India looks forward to a US$ 5 trillion economy in five years with a sustained Gross Domestic Product (GDP) growth of 8%.
Exuding confidence in presenting her first budget as Finance Minister, Nirmala Sitharaman said that economic growth was high on the agenda of the right-wing Bharatiya Janata Party (BJP) government which returned with a massive majority in the recent Parliamentary elections.
She said that the economy had reached US$ 2.7 trillion and should end up at US$ 3 trillion by the end of the current fiscal year in March next year.
Yet there was a growing concern at any fall in the steady growth.
Ms Sitharaman is the first full-time woman Finance Minister of India, although Indira Gandhi held that portfolio briefly in 1970-71 with the resignation of her predecessor, Morarji Desai (who led the Janata Party to power in 1977).
A versatile spokesperson of BJP in various roles, Ms Sitharaman was the Defence Minister (another first for a woman) in the last government before the polls were called.
Versatile and Patient
Prime Minister Narendra Modi brought in fresh changes in his new government and promptly pushed Ms Sitharaman in her new role. She moved in place of Arun Jaitley who volunteered to stand down because of weak health.
She is a good listener, open to suggestions since her days in the prestigious Jawaharlal Nehru University where she met Parakala Prabhakar and married him before both moved to London.
He joined the London school of Economics to pursue his PhD while she was for time at Habitat, a home decor, where she won a bottle of Moet & Chandon champagne for registering high sales. Thereafter, as her profile says, she joined Price Waterhouse where she was Research Manager for audit and analyst to study East European economies adapted to western audit and marketing systems in 1980.
The couple returned to India in 1991 to start a family.
She joined the BJP in 2006 and, with ease, climbed the Party ranks.
Dislike for fiscal waste
Media reports suggest she has a dislike for fiscal waste and inefficiency which was amply reflected to modernise the armed forces in her tenure as Defence Minister.
And she will continue with her budgetary discipline coming as it does in the backdrop of systematic risks and headwinds across local and global spheres.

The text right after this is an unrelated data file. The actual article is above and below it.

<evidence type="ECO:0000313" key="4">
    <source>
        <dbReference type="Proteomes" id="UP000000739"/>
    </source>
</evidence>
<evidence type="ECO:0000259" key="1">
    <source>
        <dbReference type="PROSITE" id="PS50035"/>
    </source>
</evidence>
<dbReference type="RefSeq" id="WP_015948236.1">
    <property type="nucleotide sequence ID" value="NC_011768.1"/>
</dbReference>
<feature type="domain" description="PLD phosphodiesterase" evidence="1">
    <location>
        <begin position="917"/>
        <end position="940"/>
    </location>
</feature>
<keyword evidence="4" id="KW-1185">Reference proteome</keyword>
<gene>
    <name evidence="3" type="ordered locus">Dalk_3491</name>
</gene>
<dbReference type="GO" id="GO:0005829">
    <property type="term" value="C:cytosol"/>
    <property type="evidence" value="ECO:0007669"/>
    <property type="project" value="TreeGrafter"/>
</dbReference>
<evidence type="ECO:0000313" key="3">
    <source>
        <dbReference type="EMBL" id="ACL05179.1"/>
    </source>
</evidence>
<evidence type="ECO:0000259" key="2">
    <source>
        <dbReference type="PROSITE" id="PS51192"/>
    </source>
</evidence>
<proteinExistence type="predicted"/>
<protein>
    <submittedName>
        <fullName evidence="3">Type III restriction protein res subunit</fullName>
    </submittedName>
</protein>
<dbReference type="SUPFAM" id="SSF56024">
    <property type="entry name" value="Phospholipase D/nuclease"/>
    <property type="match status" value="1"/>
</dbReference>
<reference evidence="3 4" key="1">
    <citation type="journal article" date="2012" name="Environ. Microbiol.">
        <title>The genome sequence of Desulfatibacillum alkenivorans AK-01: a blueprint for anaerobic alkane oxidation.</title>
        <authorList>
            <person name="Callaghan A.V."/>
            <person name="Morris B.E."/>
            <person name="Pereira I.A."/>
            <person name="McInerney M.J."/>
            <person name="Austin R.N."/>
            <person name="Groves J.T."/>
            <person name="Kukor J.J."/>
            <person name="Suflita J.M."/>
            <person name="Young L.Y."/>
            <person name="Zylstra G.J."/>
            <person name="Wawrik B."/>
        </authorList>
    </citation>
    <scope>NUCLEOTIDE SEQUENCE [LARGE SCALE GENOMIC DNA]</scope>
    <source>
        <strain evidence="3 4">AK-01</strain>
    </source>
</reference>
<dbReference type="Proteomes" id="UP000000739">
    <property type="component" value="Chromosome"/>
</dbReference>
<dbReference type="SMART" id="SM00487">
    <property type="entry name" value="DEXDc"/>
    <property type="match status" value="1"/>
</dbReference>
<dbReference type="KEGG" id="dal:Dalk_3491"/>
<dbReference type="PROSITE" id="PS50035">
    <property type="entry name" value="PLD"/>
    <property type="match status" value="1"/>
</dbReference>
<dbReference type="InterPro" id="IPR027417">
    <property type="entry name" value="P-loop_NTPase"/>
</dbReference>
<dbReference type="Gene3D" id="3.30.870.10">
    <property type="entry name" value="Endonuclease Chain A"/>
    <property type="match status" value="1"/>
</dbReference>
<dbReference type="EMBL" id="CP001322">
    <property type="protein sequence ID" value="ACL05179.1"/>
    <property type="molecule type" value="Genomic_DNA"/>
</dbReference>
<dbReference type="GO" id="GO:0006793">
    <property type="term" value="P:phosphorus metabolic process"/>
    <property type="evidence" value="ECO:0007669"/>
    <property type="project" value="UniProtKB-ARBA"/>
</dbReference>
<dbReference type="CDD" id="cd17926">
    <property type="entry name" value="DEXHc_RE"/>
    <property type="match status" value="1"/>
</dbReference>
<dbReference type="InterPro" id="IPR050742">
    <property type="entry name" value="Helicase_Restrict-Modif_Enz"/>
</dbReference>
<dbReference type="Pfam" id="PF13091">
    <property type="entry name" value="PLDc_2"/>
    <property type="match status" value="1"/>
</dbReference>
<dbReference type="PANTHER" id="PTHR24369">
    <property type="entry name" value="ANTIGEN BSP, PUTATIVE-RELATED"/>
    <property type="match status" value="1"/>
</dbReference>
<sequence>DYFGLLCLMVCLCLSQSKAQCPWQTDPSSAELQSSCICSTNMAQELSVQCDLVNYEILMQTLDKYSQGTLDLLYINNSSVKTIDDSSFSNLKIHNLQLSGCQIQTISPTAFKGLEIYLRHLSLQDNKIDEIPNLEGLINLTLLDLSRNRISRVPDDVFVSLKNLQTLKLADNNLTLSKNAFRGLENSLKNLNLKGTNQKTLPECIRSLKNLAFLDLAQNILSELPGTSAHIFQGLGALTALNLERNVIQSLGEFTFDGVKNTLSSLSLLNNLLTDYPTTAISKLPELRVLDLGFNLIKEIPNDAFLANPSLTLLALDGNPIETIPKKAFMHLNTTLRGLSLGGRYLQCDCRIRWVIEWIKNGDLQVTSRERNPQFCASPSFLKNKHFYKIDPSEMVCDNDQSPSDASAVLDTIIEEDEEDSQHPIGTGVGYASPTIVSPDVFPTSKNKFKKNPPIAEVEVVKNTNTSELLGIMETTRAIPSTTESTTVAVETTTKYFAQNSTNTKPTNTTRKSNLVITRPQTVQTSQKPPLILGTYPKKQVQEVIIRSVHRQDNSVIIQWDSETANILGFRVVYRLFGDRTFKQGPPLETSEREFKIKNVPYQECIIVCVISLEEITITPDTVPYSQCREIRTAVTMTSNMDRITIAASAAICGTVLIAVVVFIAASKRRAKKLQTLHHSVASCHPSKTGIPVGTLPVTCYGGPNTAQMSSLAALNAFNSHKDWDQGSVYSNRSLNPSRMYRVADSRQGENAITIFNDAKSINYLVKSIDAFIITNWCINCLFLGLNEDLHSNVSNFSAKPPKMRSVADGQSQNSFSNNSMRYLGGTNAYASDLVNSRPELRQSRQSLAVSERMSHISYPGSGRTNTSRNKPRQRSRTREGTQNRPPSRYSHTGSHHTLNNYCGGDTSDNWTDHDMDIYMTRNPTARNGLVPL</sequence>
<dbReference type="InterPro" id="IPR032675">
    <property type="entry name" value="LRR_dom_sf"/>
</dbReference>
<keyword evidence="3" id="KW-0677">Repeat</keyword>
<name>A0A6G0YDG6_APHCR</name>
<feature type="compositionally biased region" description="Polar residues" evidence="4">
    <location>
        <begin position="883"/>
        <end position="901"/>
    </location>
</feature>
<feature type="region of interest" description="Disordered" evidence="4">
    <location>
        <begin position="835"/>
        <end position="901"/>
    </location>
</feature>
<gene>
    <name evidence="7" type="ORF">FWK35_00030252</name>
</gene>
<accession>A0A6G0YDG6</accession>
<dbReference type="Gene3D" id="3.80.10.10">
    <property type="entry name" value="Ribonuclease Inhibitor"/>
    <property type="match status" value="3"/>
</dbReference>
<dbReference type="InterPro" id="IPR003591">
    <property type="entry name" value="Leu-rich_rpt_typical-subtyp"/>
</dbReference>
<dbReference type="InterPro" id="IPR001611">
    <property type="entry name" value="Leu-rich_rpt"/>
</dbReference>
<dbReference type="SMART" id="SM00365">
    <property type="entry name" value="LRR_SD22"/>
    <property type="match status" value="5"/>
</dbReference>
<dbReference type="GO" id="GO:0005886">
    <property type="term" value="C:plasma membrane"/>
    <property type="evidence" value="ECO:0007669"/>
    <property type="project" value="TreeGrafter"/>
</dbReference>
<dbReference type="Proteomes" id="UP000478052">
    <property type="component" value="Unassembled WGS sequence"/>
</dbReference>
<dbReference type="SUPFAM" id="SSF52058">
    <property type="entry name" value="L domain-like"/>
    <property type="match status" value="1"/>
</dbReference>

She is aware of big ideas to kick-start growth.
With sights set on high economic growth various reforms were spelt out to improve the GDP growth. Key reforms include expansion of cash transfer scheme to all farmers, a drastic cut in unemployment, a housing boost for middle class families, incentives for start-ups and measures to improve infrastructure.
She has to find resources for a hefty bill, running into billions of dollars, to support the lot of farmers.
As Mr Modi said, the Budget “has a road map to transform” the agriculture sector of India.
When some of us journalists who covered mind boggling figures of the finance ministry still remember the excitement all over the Parliament buildings and the stories on the printing of budget papers.
As the story goes, these papers were printed at the Rashtrapati Bhavan, (the Indian Presidential Palace) for the first few years of Indian independence in 1947.
After a Rashtrapati Bhavan staffer leaked budgetary information, the printing was promptly shifted to the basement of the North Block, housing the Finance Ministry.
Those working were reportedly “locked up” in the Ministry and allowed to get back to their families after the presentation of the budget.
I left India about four decades ago. I am not sure if the practice still continues.
NVR Swami is a veteran journalist who has covered a host of events around the world. He lives in Auckland.
Our Staff Reporter adds:
The practice of printing the Union Budget in the lockdown of the Finance Ministry continues to this day. The printing of the Budget begins with the traditional ‘Halwa Ceremony’ and even the Finance Minister is not allowed to carry any electronic instrument including a mobile phone into the facility until the Budget is presented by her to Parliament.